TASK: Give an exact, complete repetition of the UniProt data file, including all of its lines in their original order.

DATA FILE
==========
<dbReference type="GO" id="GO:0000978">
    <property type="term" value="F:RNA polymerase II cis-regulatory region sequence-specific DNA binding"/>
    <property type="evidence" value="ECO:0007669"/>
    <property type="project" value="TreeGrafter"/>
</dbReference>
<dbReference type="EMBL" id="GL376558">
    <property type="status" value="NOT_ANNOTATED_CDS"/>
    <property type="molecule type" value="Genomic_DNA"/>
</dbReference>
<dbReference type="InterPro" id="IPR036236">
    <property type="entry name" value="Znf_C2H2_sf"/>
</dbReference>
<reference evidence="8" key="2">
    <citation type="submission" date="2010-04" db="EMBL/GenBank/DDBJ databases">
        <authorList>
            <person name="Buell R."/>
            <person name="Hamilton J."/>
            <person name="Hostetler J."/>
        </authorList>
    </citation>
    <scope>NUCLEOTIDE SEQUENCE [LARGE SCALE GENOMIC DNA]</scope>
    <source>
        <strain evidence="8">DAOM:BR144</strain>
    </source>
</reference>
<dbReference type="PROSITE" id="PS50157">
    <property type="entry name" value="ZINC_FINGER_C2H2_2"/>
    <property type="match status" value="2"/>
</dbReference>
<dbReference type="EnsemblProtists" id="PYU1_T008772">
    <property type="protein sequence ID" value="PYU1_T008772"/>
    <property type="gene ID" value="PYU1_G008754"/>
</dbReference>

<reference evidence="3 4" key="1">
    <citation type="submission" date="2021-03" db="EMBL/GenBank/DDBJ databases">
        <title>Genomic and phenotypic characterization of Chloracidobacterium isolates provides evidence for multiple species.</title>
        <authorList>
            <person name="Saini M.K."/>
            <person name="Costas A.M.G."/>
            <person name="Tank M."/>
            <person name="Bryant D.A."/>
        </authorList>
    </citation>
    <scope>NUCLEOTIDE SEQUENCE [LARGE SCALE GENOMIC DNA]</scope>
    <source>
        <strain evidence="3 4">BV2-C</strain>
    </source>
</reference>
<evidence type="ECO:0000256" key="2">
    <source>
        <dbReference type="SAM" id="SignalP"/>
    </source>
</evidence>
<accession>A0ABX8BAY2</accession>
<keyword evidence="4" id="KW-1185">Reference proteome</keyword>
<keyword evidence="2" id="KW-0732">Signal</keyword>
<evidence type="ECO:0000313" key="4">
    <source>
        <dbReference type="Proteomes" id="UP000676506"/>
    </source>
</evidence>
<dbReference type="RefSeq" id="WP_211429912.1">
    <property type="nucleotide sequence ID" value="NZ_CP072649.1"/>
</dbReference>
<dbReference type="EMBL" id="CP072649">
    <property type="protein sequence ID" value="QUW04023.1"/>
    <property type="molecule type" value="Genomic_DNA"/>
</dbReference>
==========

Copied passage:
<dbReference type="GO" id="GO:0000978">
    <property type="term" value="F:RNA polymerase II cis-regulatory region sequence-specific DNA binding"/>
    <property type="evidence" value="ECO:0007669"/>
    <property type="project" value="TreeGrafter"/>
</dbReference>
<dbReference type="EMBL" id="GL376558">
    <property type="status" value="NOT_ANNOTATED_CDS"/>
    <property type="molecule type" value="Genomic_DNA"/>
</dbReference>
<dbReference type="InterPro" id="IPR036236">
    <property type="entry name" value="Znf_C2H2_sf"/>
</dbReference>
<reference evidence="8" key="2">
    <citation type="submission" date="2010-04" db="EMBL/GenBank/DDBJ databases">
        <authorList>
            <person name="Buell R."/>
            <person name="Hamilton J."/>
            <person name="Hostetler J."/>
        </authorList>
    </citation>
    <scope>NUCLEOTIDE SEQUENCE [LARGE SCALE GENOMIC DNA]</scope>
    <source>
        <strain evidence="8">DAOM:BR144</strain>
    </source>
</reference>
<dbReference type="PROSITE" id="PS50157">
    <property type="entry name" value="ZINC_FINGER_C2H2_2"/>
    <property type="match status" value="2"/>
</dbReference>
<dbReference type="EnsemblProtists" id="PYU1_T008772">
    <property type="protein sequence ID" value="PYU1_T008772"/>
    <property type="gene ID" value="PYU1_G008754"/>
</dbReference>

<reference evidence="3 4" key="1">
    <citation type="submission" date="2021-03" db="EMBL/GenBank/DDBJ databases">
        <title>Genomic and phenotypic characterization of Chloracidobacterium isolates provides evidence for multiple species.</title>
        <authorList>
            <person name="Saini M.K."/>
            <person name="Costas A.M.G."/>
            <person name="Tank M."/>
            <person name="Bryant D.A."/>
        </authorList>
    </citation>
    <scope>NUCLEOTIDE SEQUENCE [LARGE SCALE GENOMIC DNA]</scope>
    <source>
        <strain evidence="3 4">BV2-C</strain>
    </source>
</reference>
<evidence type="ECO:0000256" key="2">
    <source>
        <dbReference type="SAM" id="SignalP"/>
    </source>
</evidence>
<accession>A0ABX8BAY2</accession>
<keyword evidence="4" id="KW-1185">Reference proteome</keyword>
<keyword evidence="2" id="KW-0732">Signal</keyword>
<evidence type="ECO:0000313" key="4">
    <source>
        <dbReference type="Proteomes" id="UP000676506"/>
    </source>
</evidence>
<dbReference type="RefSeq" id="WP_211429912.1">
    <property type="nucleotide sequence ID" value="NZ_CP072649.1"/>
</dbReference>
<dbReference type="EMBL" id="CP072649">
    <property type="protein sequence ID" value="QUW04023.1"/>
    <property type="molecule type" value="Genomic_DNA"/>
</dbReference>